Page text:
(November 20, 2023) CROWNSVILLE, MD – Governor Wes Moore today announced that the Maryland Commission on African American History and Culture (MCAAHC) and the Maryland Historical Trust have launched a project aimed at identifying lineal descendants or communities that are culturally affiliated with the remains of at least 15 individuals of African or possible African descent that are currently housed at the Maryland Archaeological Conservation Laboratory in Calvert County, Maryland.
“In order for us to be able to move forward, we must both remember and value our past,” said Governor Moore. “I encourage anyone that has information about these African American communities to speak up, get involved, and ensure our descendants are treated ethically and responsibly.”
This collaborative project, entitled “Engaging with Descendant African American Communities,” will use genealogical records, land record research, and potentially DNA testing to identify a path forward for returning these remains to the earth in a manner consistent with the State of Maryland Regulations for the Transfer of Human Remains and Associated Funerary Objects. The project will actively engage with descendant communities in an ethical and inclusive manner and will result in a plan for the respectful reburial of the remains that recognizes their cultural importance and historical legacy.
“The Maryland Historical Trust is pleased to partner with the Commission on this important and innovative project,” said Maryland Historical Trust Executive Director Elizabeth Hughes. “We are hopeful that this innovative Maryland project will serve as a model for others.”
Most of these remains were recovered as a result of discoveries that took place from the 1960s through the 1990s. Current policy discourages the excavation of human remains and strongly encourages preservation in place. All remains are housed in “an appropriate place of repose” at the Maryland Archaeological Conservation Laboratory and are not accessible to the general public.
“This project is incredibly timely and meaningful,” said Chanel Compton, Executive Director of the Banneker-Douglass Museum and Maryland Commission on African American History and Culture. “Because of technology and collaboration, we have the opportunity to share the untold stories of Black lives in our state that will build a deeper understanding of Maryland’s history.”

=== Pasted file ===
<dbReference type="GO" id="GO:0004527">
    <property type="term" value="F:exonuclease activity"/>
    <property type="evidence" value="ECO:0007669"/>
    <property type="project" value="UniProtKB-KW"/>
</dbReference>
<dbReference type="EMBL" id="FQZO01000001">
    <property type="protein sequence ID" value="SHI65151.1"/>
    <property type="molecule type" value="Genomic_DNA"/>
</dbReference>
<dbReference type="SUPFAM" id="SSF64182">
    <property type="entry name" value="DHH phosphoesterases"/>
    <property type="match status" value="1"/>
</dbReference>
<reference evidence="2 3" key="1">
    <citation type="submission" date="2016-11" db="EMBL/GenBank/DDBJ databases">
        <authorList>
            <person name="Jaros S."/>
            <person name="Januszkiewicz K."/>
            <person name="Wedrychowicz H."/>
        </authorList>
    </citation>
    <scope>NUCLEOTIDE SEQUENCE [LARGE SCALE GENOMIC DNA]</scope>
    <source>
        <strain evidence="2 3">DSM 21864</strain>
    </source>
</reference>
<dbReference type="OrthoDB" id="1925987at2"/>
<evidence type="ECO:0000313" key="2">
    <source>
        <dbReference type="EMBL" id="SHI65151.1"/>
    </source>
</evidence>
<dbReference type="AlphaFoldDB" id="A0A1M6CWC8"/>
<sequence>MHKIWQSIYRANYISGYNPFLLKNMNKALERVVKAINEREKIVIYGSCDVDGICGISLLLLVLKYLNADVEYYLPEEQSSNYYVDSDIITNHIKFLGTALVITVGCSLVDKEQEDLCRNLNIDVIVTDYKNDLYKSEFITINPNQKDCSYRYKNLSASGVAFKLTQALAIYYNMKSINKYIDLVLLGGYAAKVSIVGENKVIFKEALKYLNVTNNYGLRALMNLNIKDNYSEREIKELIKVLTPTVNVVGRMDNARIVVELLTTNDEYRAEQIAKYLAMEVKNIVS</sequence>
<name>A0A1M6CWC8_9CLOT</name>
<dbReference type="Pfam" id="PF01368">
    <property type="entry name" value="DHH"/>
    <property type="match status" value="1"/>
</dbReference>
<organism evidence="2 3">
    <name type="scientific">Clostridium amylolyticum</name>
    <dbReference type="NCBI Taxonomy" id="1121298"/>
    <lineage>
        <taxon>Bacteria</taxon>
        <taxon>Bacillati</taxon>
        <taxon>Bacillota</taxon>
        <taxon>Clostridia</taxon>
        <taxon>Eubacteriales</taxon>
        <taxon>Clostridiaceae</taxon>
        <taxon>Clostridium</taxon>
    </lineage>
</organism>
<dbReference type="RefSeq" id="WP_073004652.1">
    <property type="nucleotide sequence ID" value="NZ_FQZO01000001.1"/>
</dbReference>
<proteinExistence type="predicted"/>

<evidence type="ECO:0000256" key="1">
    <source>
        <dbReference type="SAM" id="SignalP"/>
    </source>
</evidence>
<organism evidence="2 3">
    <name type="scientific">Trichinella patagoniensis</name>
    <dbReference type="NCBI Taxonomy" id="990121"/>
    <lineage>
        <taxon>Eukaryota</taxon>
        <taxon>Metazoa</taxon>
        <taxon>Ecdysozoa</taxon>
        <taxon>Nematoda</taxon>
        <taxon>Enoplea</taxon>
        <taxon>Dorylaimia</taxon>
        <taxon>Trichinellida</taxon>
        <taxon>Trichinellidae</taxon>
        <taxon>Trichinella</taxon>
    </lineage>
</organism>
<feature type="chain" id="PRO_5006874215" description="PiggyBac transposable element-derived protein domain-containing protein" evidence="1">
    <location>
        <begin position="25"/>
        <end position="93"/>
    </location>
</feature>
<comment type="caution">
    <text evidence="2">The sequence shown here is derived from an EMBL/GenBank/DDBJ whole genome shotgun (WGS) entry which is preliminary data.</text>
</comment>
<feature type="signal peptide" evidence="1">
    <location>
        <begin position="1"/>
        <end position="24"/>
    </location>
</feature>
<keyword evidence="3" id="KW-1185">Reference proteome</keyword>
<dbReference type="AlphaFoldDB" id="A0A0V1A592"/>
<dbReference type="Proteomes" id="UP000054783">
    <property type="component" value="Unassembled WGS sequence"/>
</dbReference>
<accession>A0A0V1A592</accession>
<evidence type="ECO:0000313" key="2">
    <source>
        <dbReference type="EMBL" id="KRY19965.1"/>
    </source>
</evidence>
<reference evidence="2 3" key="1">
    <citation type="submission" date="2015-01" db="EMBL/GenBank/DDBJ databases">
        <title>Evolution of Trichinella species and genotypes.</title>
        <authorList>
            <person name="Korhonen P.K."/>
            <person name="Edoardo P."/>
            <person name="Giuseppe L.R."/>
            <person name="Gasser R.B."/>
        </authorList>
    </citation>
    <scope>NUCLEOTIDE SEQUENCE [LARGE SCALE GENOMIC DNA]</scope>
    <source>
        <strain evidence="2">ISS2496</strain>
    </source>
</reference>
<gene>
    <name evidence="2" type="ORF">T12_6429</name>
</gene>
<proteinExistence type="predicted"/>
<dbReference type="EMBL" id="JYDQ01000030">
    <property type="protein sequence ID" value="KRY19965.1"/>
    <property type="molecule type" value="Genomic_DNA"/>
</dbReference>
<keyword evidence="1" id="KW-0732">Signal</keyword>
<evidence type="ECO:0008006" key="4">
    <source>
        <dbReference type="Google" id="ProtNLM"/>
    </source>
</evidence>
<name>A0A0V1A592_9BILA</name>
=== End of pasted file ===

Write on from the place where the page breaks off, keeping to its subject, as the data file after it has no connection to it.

Properties associated with these remains include sites near Deep Creek in Anne Arundel County, the Gott Cemetery in Calvert County, Chapel Point in Charles County, Bennetts Point in Queen Anne’s County, and Twin Oaks in Wicomico County. If you have information about African American communities in these areas or have an interest in being kept up to date on project activities and findings, please complete the google form at https://forms.gle/zcW2mTStAQj1DLsY6
The mission of Maryland Commission on African American History and Culture is to interpret, document, preserve, and promote Maryland’s African American heritage, to provide technical assistance to institutions and groups with similar objectives, and to educate Maryland’s citizens and visitors about the significance of the African American experience in Maryland and the nation.
The Maryland Historical Trust is a state agency dedicated to preserving and interpreting the legacy of Maryland’s past. Through research, conservation, and education, MHT assists the people of Maryland in understanding their historical and cultural heritage. MHT is an agency of the Maryland Department of Planning and serves as Maryland’s State Historic Preservation Office pursuant to the National Historic Preservation Act of 1966.
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